From deep within the recesses of adventure and lunacy, former British army captain Ed Stafford has braved numerous toxic perils to become the first known man to walk the entire length of the Amazon River.
Armed with an internet satellite phone for entertainment, Stafford spent his comfortable nights watching episodes of ‘The Office’ in between affairs with 5.5-metre-long caimans, titanic anacondas and “50,000 mosquito bites”.
Stafford and a friend embarked on the jungle jaunt on April 2nd 2008. However, three months into the trip, the pair had a falling out and the ex soldier continued on his own.
He was joined by various fascinated locals on legs of the journey, until a hardy Peruvian forest worker, Gadiel ‘Cho’ Sanchez Rivera, 31, decided to finish the mission with him.
The 9,650 kilometre slog cost $100,000 overall, which was covered by various sponsors. Stafford says the aim of the trip was to promote awareness of threats to the rainforest and its people, although essentially it was a “boy’s-own adventure”.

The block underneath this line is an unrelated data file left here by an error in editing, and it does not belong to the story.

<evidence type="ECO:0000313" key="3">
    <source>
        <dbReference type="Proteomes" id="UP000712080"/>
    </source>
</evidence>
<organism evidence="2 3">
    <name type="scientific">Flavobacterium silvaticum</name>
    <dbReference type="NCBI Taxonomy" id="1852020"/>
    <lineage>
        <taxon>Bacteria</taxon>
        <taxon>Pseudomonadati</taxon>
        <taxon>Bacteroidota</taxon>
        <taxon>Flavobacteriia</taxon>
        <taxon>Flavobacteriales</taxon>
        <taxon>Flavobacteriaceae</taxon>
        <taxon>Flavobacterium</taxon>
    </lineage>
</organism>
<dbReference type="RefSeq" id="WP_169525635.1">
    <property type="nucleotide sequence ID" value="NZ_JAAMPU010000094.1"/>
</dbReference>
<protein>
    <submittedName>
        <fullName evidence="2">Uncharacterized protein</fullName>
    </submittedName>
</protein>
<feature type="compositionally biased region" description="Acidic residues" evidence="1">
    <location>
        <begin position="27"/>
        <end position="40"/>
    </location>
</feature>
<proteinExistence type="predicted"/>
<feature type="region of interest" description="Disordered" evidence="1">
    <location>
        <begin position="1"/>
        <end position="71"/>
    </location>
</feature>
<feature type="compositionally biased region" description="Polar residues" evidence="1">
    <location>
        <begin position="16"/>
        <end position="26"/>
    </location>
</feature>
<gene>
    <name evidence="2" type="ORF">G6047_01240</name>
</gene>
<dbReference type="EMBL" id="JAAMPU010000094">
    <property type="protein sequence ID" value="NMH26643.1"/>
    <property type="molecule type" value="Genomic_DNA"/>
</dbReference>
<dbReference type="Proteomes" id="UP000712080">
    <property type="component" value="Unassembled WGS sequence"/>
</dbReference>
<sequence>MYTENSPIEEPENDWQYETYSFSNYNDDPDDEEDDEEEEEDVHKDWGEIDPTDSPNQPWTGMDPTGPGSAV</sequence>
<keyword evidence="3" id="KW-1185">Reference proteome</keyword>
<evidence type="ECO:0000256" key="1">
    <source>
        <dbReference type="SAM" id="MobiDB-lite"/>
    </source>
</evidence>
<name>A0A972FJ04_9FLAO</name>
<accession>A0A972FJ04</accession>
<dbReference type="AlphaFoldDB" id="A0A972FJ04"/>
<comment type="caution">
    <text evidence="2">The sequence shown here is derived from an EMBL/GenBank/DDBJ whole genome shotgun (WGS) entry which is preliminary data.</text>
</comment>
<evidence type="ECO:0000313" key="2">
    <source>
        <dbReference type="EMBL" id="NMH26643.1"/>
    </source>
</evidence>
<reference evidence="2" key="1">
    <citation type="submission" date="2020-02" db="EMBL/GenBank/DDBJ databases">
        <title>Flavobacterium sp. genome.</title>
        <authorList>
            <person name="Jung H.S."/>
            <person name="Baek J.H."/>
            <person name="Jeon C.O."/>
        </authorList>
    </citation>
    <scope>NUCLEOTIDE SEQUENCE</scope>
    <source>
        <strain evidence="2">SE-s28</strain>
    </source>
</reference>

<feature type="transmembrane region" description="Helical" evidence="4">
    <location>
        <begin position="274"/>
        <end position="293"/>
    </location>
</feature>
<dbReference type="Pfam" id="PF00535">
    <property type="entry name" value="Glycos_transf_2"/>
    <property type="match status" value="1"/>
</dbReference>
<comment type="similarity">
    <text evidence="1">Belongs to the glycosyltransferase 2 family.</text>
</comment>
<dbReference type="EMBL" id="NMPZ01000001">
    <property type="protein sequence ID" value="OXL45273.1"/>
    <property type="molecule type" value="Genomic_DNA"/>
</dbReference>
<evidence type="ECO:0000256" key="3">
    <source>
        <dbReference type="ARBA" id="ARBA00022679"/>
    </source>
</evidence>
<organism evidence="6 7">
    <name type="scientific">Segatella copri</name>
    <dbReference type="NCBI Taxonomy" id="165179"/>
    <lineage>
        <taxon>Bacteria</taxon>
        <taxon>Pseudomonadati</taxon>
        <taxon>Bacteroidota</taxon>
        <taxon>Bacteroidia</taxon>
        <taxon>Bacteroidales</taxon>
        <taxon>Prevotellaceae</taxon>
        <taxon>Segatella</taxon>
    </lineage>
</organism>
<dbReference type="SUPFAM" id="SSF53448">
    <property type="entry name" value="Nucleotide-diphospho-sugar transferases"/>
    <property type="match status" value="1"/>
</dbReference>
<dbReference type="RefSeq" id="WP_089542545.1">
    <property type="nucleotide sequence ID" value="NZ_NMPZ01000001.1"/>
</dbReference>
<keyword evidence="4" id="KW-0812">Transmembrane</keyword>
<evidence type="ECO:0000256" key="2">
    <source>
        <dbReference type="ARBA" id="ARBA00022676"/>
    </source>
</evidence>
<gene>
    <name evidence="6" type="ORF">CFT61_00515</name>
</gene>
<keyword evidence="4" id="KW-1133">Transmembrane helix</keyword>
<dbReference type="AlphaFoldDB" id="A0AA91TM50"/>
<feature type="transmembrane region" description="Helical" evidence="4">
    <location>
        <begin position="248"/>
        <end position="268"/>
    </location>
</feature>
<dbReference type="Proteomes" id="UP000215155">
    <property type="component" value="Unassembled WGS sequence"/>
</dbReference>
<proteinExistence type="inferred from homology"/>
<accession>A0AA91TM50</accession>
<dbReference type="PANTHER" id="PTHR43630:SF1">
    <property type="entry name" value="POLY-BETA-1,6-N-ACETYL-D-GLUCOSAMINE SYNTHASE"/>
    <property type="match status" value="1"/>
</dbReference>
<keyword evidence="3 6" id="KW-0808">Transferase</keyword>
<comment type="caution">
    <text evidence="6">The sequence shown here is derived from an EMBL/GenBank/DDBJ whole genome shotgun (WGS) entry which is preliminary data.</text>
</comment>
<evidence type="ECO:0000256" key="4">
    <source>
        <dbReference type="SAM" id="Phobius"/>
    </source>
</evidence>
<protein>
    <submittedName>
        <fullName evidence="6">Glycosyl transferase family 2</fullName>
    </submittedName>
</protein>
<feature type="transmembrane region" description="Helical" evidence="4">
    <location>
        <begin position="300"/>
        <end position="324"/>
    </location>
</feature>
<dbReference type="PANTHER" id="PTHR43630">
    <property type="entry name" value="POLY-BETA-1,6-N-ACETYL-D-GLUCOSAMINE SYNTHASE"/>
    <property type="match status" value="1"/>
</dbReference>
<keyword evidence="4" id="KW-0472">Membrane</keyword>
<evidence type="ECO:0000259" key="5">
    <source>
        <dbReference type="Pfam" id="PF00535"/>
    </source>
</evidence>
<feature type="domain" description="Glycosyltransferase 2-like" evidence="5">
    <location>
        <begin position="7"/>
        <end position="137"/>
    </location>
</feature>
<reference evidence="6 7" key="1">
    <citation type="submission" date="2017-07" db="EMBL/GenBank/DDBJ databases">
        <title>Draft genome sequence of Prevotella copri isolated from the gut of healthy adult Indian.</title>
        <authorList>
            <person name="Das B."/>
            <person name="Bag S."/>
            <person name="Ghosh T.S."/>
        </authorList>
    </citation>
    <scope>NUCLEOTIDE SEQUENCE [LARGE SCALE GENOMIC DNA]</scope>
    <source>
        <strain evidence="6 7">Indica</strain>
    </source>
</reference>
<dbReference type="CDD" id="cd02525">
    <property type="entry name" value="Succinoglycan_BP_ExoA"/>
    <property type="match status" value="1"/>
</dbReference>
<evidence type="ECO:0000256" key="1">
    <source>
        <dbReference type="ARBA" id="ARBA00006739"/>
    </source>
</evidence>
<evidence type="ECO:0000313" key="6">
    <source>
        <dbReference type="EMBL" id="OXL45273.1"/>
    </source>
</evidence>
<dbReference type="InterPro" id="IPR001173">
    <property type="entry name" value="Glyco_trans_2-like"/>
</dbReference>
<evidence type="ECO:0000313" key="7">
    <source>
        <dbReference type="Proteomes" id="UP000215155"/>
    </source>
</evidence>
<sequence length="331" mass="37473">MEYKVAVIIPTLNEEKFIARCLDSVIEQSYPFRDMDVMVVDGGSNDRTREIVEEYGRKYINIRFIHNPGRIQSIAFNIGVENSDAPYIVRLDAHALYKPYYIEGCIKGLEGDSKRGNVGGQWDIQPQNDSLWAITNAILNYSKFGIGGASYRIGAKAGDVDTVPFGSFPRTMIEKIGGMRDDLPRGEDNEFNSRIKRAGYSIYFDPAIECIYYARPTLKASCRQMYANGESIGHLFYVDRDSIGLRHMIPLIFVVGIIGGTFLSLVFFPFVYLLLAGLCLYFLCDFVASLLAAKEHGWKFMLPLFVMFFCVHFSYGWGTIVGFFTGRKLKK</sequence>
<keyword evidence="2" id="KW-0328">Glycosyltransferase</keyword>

Along the way, Stafford was told numerous times by locals he was going to die. He was also twice accused of murder, imprisoned, had concrete shoved in his mouth by fiery anti-capitalist warriors, chased with bows and arrows, and had a bot fly removed from his skull.
Living on a diet of piranhas, beans and rice, Stafford was also welcomed by snakes, scorpions and eels and hugged by a resident skin disfiguring disease.
Famed British adventurer and fellow lunatic Sir Ranulph Fiennes, the first to completely cross Antarctica on foot, described the journey as a glistening wonder trek. He said it had never been done as it was considered an utterly “impossible route”.
Meanwhile, news of Stafford’s success has utterly titillated the head of British Terrestrial Intelligence (BTI), Colonel Juniper, who credits the army for turning what could have been a saggy Anglo office worker into one hell of a bush bashing British bulldog.